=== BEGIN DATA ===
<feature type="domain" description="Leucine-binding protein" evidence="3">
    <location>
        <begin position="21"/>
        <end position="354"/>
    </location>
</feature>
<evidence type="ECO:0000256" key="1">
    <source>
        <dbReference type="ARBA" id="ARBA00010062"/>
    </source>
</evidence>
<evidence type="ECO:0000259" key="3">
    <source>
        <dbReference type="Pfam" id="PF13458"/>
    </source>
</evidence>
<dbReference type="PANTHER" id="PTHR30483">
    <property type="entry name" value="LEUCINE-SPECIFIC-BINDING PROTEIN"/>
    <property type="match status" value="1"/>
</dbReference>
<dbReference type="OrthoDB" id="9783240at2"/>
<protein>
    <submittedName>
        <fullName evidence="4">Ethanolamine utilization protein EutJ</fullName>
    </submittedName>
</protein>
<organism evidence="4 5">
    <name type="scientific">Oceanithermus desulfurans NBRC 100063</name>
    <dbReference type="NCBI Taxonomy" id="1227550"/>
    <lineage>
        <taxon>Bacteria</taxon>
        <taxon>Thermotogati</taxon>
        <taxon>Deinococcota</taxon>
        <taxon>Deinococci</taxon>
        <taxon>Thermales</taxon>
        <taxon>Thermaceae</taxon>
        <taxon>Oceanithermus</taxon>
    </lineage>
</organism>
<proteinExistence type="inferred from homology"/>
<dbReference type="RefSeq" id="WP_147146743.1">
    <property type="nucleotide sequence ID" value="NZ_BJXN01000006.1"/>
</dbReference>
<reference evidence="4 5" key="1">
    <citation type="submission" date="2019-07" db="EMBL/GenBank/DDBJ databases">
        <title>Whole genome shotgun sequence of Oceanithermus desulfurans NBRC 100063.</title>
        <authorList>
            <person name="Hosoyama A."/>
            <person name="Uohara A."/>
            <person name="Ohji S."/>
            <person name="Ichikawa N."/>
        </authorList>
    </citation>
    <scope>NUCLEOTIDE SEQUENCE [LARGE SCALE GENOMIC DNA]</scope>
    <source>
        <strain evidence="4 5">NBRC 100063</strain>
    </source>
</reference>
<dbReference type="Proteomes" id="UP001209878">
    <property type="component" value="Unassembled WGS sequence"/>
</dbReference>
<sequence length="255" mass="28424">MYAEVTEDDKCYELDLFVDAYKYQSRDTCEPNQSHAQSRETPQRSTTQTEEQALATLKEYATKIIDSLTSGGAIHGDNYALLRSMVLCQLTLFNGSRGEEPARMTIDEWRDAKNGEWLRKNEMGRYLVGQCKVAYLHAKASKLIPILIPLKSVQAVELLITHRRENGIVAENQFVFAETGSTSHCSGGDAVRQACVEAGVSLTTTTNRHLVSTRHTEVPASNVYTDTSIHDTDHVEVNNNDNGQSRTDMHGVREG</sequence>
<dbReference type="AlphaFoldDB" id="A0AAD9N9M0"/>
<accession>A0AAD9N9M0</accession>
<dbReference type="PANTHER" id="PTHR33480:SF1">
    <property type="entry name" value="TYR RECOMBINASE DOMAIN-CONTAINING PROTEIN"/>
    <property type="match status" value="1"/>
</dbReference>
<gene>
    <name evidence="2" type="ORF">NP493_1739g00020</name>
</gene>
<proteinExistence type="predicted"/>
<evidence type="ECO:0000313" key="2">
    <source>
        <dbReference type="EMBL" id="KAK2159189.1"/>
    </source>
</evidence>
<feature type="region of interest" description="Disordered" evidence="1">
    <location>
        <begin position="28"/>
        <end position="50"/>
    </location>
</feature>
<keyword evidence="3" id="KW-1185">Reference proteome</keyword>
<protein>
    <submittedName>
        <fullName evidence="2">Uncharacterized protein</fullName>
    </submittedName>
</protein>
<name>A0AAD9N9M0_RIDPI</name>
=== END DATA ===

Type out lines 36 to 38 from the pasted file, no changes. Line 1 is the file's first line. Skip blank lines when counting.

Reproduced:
        <taxon>Thermaceae</taxon>
        <taxon>Oceanithermus</taxon>
    </lineage>